In short, consent is considered valid under the GDPR when it is clear, specific, informed, and voluntary.

Moreover, to be considered freely given under article 7(4) of the GDPR, a user must be able to refuse or withdraw consent without being prejudiced - this means that users should still be able to use your service, website, or application even if they say no to non-necessary cookies.

You should be keeping a record of users’ preferences when it comes to cookies in the event that your website is subject to investigation under EU privacy laws and, of course, make sure that you respect those preferences.

Any website or application that uses cookies must have an easy-to-read and accessible cookie policy, which serves to warn and inform users that data is collected through the use of cookies.

Not everyone is familiar with cookies so the goal is to avoid legalese and vulgarize what can otherwise be considered a complicated concept.

At a minimum, a cookie policy should include:

  • Brief definition and explanation of cookies
  • Stating what type of first-party and third-party cookies are used (as well as any other tracking technologies)
  • Explaining what information is stored by these cookies, for how long, and where the data is stored
  • The purpose of having those cookies active
  • The option to opt-out of cookies, revoke consent or manage preferences when it comes to cookies

There should be a clear reference to cookies in your website’s privacy policy, as well as a link to the page where your cookie policy is hosted should your users want to read it in detail.

Read Cookie Policy: The Ultimate Guide to learn more about what a cookie policy should include as well as best practices, such as how and where to display your policy.

It is becoming increasingly clear that requesting active, affirmative consent from users before using non-essential cookies to process their personal data rather than relying on implied or passive consent is the way to go.

But how do you require active consent?

It is common practice to use a cookie consent banner that pop-ups as soon as a user visits a new website.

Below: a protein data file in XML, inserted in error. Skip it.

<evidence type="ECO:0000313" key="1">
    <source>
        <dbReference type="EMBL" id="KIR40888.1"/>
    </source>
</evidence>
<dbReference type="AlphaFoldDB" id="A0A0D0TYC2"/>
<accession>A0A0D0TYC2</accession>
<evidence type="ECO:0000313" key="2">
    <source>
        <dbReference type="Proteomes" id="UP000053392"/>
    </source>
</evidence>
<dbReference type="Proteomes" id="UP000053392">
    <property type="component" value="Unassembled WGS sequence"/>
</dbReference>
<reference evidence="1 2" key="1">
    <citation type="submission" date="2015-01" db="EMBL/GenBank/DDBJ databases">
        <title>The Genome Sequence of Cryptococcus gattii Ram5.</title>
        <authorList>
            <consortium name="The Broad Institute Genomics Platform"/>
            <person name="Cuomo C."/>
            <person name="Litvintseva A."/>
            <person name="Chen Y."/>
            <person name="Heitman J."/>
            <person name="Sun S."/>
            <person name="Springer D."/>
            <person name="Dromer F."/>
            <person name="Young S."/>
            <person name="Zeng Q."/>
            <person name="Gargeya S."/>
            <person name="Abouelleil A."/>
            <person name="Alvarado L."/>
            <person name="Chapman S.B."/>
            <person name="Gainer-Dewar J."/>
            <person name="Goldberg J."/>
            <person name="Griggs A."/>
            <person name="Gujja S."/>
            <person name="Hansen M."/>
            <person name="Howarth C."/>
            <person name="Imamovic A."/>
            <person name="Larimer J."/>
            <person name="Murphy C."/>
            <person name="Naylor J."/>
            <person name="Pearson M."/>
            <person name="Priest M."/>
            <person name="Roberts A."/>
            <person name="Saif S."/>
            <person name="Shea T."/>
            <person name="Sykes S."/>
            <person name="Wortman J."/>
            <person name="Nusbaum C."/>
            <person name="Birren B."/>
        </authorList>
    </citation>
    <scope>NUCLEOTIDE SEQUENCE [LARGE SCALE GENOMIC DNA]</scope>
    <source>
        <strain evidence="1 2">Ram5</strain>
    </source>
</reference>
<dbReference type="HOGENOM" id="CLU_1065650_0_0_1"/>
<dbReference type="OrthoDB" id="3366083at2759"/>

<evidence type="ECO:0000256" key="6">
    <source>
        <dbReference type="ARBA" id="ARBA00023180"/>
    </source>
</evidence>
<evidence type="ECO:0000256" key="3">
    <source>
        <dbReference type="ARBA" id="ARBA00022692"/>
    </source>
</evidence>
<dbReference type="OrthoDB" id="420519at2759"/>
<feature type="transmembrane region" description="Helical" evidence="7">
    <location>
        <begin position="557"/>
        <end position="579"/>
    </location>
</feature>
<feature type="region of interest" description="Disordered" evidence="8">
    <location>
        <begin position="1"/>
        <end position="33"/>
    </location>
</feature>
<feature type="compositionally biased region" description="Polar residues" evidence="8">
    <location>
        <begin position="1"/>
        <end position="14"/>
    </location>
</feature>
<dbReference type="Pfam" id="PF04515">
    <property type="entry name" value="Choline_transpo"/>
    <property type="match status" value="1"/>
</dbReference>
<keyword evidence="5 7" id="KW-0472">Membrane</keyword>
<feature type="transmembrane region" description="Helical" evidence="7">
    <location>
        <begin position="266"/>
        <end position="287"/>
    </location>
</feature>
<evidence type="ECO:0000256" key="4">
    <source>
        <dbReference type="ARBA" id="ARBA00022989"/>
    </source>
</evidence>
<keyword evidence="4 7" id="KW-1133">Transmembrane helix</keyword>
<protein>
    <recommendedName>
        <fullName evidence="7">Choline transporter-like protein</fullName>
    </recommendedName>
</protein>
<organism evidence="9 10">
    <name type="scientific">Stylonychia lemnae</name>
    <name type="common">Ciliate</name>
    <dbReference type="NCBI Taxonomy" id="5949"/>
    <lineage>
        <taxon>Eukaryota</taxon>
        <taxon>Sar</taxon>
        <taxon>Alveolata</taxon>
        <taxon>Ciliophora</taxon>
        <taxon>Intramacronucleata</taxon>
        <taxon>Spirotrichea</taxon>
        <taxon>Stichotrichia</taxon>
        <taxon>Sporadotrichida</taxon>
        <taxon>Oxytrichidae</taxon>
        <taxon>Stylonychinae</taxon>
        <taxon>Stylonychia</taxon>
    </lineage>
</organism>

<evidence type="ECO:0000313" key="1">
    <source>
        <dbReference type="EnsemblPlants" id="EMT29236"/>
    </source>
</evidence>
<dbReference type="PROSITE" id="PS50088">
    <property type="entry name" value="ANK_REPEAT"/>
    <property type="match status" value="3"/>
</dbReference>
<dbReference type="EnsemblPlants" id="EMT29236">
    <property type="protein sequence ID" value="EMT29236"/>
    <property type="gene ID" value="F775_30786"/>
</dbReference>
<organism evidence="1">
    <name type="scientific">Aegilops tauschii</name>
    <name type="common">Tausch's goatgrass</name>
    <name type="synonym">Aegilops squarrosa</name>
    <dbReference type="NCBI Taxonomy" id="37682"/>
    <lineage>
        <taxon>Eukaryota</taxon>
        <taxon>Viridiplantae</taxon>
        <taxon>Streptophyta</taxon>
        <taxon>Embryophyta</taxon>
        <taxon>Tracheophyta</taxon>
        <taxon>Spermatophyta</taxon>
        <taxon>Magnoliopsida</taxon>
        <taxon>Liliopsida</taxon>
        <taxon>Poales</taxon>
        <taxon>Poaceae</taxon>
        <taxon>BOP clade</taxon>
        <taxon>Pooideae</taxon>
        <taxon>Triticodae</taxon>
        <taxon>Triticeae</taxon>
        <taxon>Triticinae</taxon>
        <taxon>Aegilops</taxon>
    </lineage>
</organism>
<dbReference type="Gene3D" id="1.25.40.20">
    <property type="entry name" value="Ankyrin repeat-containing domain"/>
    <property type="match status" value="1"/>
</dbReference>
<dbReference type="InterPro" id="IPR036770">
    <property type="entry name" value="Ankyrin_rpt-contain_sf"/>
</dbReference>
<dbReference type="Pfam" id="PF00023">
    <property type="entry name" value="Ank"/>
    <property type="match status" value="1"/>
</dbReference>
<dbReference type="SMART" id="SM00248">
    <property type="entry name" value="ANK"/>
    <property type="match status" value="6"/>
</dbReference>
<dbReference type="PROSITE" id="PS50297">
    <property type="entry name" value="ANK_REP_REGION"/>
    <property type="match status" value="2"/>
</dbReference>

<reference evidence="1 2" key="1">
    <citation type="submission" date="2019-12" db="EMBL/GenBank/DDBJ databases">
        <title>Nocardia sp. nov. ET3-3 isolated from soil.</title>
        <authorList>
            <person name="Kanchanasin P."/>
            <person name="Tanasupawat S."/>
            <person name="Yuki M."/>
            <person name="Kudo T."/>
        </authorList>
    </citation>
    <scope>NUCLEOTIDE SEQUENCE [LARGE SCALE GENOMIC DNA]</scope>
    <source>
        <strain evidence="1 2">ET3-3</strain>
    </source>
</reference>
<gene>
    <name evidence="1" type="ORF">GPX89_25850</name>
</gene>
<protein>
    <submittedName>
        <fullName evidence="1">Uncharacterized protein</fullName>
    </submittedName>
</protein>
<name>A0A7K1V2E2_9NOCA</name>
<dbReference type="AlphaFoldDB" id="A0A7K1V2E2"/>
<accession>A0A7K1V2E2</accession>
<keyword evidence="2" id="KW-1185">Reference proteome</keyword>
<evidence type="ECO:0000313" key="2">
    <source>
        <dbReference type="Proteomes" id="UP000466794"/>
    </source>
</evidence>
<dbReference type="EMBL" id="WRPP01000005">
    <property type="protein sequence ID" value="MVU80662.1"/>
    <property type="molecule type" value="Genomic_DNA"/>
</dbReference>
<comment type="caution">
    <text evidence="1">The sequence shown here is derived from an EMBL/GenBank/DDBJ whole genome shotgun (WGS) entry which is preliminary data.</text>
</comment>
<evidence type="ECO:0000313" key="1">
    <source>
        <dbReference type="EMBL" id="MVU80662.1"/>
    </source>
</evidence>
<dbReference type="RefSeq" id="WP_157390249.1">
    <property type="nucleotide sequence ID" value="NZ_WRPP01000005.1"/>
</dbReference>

However, having a pre-ticked consent box or a simple warning that a website uses cookies is not enough. Users must take clear, affirmative action and be given the option to opt-out partly or completely while still being able to use a website.

To create a GDPR-compliant cookie notice, a website must have an unmissable cookie banner informing users that cookies are used as well as the option to accept or decline.

It should also link to the detailed cookie policy so that users can learn which information is tracked, how long the cookie will be active, who the data will be shared with, and where it will be stored.

For some examples of cookie notices as well as a free template that can be customized for any website click here.

Privacy Protection in Europe

The GDPR is no doubt the most advanced privacy regulation in the world and things are bound to evolve over the next few years, as people become increasingly concerned about online privacy, especially in regards to targeted advertising.

The ePrivacy Directive is actually set to evolve and become an updated, more detailed, and legally-binding ePrivacy Regulation any day now - which shall further standardize the application of cookie consent mechanisms across Europe.

It would therefore be wise for online players to ensure that they at least have a valid and detailed cookie policy in place, as well as a cookie notice that meets the current basic requirements under both the GDPR and the EU Cookie Law, while they await this new regulation.

Drafting a GDPR-compliant cookie policy or creating a cookie notice doesn’t have to be complicated.

Our cookie consent banner generator takes into account the latest GDPR and EU cookie legislation, integrates seamlessly into your website, and links to your cookie policy, which you can create using our attorney-drafted cookie policy generator.

This will ensure that you are on top of the latest developments in privacy law and make it easy for you to update your policies and request fresh consent from your users as needed.